Organic soba noodles - I buy these from the supermarket. Each pack has three bundles of noodles and I use one bundle for two small children. I like soba noodles because they contain buckwheat flour which is very nutritious and has a lovely nutty flavour.

Vegetable stock – (I use Spiral Instant Dashi Blue which is made from seaweed and shitake mushrooms which you can pick up at the health food store. It seems pricey, about $12 a pack, but that will makes 20 serves of this soup). But you could use any of your favourite stock or stock cubes (I like the massel brand) but if you’re using cubes, just watch for saltiness.

1 cup of vegetables made up of broccoli florets, matchstick carrots, sugar snaps, sliced mushrooms, peas or whatever vegetables you have on hand.

A handful of diced tofu or sliced Chinese omelette

  • Cook noodles as directed on pack, drain and divide between two serving bowls.
  • Meanwhile, measure 2 cups of water (or stock) into a small saucepan, bring to the boil then reduce to a simmer. Add ½ packet of dashi stock. Season to taste with a few drops of soy sauce. I might add a few slices of ginger and garlic for extra flavour to the broth and remove before serving.
  • Add vegetables and tofu if using and simmer for up to a minute depending on the vegetables. They should stay crunchy.
  • Check the seasoning again, adding more soy if required and some mirin and sesame oil. Divide the vegetables and tofu onto the noodles and pour soup over the top. Top with omelette strips. Allow the soup to cool a little before serving
  • Best enjoyed with loud slurping noises.
Thank you Michelle for sharing this yummy heart and body warming recipe. We all need ideas like this up our sleeves when we're struggling for time and want to prepare a hearty home cooked meal.


Wednesday, September 15, 2010

[baby gifts]:: learning to read

I am try
ing to take a few days off a week to spend purely with family while we get acquainted to our newest addition to the family, Indigo. I have been showered with guest posts from lovely and inspiring bloggers in order to keep this space fresh, creative and insightful. A feel truly blessed to be given such a special present from these talented writers. If you have time, please take a moment to wander through their spaces and say hello.

learning to read
with love from catherine at a time to create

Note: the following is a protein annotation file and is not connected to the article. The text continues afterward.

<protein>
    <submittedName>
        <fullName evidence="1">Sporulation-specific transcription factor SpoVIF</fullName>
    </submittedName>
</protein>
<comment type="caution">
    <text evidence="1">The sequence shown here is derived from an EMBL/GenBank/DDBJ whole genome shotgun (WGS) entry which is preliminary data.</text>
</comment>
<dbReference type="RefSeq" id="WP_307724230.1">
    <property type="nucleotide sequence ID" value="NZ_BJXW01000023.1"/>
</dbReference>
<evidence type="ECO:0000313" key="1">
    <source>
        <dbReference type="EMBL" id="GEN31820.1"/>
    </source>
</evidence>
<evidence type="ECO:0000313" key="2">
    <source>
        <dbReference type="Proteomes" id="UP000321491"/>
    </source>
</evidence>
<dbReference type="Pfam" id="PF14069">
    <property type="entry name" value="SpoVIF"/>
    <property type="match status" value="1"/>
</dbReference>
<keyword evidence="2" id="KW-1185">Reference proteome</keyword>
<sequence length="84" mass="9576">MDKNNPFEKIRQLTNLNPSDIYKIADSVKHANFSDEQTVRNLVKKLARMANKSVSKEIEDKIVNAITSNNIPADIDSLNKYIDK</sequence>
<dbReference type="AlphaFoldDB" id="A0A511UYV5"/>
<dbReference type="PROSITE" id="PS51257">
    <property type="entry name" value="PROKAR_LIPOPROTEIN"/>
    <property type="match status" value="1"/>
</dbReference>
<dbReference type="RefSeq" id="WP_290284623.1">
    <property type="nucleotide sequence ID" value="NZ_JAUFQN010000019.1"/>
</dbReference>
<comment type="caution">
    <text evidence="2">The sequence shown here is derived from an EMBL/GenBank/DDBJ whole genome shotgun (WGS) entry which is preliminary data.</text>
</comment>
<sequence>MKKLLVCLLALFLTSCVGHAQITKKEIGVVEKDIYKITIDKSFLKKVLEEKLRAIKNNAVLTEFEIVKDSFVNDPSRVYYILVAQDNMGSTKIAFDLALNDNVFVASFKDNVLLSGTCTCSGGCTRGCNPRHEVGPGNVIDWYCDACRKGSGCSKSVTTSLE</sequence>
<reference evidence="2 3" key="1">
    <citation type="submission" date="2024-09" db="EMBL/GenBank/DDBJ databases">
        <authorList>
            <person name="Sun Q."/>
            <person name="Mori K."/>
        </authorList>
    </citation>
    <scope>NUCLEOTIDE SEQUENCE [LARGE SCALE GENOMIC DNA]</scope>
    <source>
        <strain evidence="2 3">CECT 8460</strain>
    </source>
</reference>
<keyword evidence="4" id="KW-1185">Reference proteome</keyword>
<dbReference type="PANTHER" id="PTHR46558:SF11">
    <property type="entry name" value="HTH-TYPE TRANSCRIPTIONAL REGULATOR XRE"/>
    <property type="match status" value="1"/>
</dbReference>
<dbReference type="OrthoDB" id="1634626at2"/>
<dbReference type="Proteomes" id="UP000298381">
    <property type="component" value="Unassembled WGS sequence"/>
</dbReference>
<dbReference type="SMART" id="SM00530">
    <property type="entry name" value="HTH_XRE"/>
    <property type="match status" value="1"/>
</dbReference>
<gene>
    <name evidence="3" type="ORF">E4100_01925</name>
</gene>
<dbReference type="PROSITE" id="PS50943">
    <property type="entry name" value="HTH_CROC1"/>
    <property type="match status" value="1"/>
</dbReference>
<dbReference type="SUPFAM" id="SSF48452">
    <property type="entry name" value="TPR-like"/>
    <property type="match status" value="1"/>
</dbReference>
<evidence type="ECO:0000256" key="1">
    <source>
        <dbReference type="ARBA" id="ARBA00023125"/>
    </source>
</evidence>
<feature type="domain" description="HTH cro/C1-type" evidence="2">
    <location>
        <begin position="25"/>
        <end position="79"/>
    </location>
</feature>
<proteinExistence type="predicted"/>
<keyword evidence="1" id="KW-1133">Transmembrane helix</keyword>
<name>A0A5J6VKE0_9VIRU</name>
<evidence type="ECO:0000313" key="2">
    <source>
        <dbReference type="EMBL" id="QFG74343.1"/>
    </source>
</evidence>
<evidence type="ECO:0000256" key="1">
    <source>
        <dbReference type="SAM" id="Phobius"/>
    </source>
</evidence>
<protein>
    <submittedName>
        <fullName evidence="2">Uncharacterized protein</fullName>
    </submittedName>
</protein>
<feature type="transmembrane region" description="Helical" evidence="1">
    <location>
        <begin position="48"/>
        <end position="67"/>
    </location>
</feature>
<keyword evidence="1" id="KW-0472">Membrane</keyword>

It has been some time since my oldest daughter learnt to read and now it has come time for my youngest daughter to start her journey to reading. I thought I would do some extra reading on the subject which is a vital skill for her future learning. Here are some of the important points I discovered to help develop and encourage reading development in children.
  • Read to children from before birth. Babies learn language even before they are born. As they listen to sounds from such an early age they are able to identify familiar voices and they grasp the variances in phonics, learning simple phonemes like bah, pah and dah.
  • It has been said that reading aloud to children when they are young enables their language skills to develop in an accelerated manner. Engaging them in meaningful, happy and thoughtful conversations when reading helps to develop brain concentration and sharpen their thinking abilities. And the importance of reading aloud doesn’t stop when children are small, the benefits to reading aloud when children are older are invaluable.
  • When reading to children have fun! Getting involved in the story and being a good story teller engages children’s attention and provides a love and enjoyment of reading.
  • Get children used to print in a variety of mediums. This can be in the form of catalogues, cereal boxes, signs, billboards, postcards etc. Children who are exposed to a variety of print are still learning to read and are also discovering why we read. At home a simple idea I have used is to write signs, laminate them and stick them above the items they relate to e.g. door, kitchen etc., simple but effective.